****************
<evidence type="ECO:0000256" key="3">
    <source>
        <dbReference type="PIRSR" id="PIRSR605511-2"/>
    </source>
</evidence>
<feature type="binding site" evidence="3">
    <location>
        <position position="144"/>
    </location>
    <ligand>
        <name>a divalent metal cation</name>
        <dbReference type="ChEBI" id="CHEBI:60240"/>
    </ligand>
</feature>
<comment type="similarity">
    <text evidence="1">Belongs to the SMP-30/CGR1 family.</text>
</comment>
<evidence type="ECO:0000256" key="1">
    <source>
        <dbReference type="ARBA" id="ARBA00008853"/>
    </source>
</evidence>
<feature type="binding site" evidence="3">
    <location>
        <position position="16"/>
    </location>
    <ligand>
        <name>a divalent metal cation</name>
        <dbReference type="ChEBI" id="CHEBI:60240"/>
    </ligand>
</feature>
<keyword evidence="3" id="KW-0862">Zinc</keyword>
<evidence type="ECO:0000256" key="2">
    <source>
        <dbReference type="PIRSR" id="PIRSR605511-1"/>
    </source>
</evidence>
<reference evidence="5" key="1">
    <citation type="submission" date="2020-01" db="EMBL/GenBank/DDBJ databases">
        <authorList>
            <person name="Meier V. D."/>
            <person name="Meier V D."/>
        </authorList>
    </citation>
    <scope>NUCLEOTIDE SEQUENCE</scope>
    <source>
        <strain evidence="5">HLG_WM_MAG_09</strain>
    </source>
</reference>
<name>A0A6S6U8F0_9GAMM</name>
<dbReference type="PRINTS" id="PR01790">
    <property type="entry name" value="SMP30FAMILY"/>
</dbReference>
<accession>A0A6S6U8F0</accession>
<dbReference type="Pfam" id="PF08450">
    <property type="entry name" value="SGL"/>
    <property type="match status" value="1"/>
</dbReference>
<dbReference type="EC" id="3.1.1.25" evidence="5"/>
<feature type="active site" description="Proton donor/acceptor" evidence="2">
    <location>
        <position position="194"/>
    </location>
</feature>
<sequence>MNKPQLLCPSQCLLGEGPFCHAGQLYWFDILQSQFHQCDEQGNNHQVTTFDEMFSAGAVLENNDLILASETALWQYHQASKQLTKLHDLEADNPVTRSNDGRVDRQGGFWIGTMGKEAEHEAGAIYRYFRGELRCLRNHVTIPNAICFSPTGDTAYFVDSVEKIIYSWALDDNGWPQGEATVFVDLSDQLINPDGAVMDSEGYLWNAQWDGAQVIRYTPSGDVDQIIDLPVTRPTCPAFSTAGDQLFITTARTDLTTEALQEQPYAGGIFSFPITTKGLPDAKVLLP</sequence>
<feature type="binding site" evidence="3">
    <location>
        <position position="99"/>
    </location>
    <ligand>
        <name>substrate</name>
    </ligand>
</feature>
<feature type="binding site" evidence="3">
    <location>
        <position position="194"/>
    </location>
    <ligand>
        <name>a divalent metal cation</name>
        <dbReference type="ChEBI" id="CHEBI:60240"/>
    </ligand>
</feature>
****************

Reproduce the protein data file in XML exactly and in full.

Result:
<evidence type="ECO:0000256" key="3">
    <source>
        <dbReference type="PIRSR" id="PIRSR605511-2"/>
    </source>
</evidence>
<feature type="binding site" evidence="3">
    <location>
        <position position="144"/>
    </location>
    <ligand>
        <name>a divalent metal cation</name>
        <dbReference type="ChEBI" id="CHEBI:60240"/>
    </ligand>
</feature>
<comment type="similarity">
    <text evidence="1">Belongs to the SMP-30/CGR1 family.</text>
</comment>
<evidence type="ECO:0000256" key="1">
    <source>
        <dbReference type="ARBA" id="ARBA00008853"/>
    </source>
</evidence>
<feature type="binding site" evidence="3">
    <location>
        <position position="16"/>
    </location>
    <ligand>
        <name>a divalent metal cation</name>
        <dbReference type="ChEBI" id="CHEBI:60240"/>
    </ligand>
</feature>
<keyword evidence="3" id="KW-0862">Zinc</keyword>
<evidence type="ECO:0000256" key="2">
    <source>
        <dbReference type="PIRSR" id="PIRSR605511-1"/>
    </source>
</evidence>
<reference evidence="5" key="1">
    <citation type="submission" date="2020-01" db="EMBL/GenBank/DDBJ databases">
        <authorList>
            <person name="Meier V. D."/>
            <person name="Meier V D."/>
        </authorList>
    </citation>
    <scope>NUCLEOTIDE SEQUENCE</scope>
    <source>
        <strain evidence="5">HLG_WM_MAG_09</strain>
    </source>
</reference>
<name>A0A6S6U8F0_9GAMM</name>
<dbReference type="PRINTS" id="PR01790">
    <property type="entry name" value="SMP30FAMILY"/>
</dbReference>
<accession>A0A6S6U8F0</accession>
<dbReference type="Pfam" id="PF08450">
    <property type="entry name" value="SGL"/>
    <property type="match status" value="1"/>
</dbReference>
<dbReference type="EC" id="3.1.1.25" evidence="5"/>
<feature type="active site" description="Proton donor/acceptor" evidence="2">
    <location>
        <position position="194"/>
    </location>
</feature>
<sequence>MNKPQLLCPSQCLLGEGPFCHAGQLYWFDILQSQFHQCDEQGNNHQVTTFDEMFSAGAVLENNDLILASETALWQYHQASKQLTKLHDLEADNPVTRSNDGRVDRQGGFWIGTMGKEAEHEAGAIYRYFRGELRCLRNHVTIPNAICFSPTGDTAYFVDSVEKIIYSWALDDNGWPQGEATVFVDLSDQLINPDGAVMDSEGYLWNAQWDGAQVIRYTPSGDVDQIIDLPVTRPTCPAFSTAGDQLFITTARTDLTTEALQEQPYAGGIFSFPITTKGLPDAKVLLP</sequence>
<feature type="binding site" evidence="3">
    <location>
        <position position="99"/>
    </location>
    <ligand>
        <name>substrate</name>
    </ligand>
</feature>
<feature type="binding site" evidence="3">
    <location>
        <position position="194"/>
    </location>
    <ligand>
        <name>a divalent metal cation</name>
        <dbReference type="ChEBI" id="CHEBI:60240"/>
    </ligand>
</feature>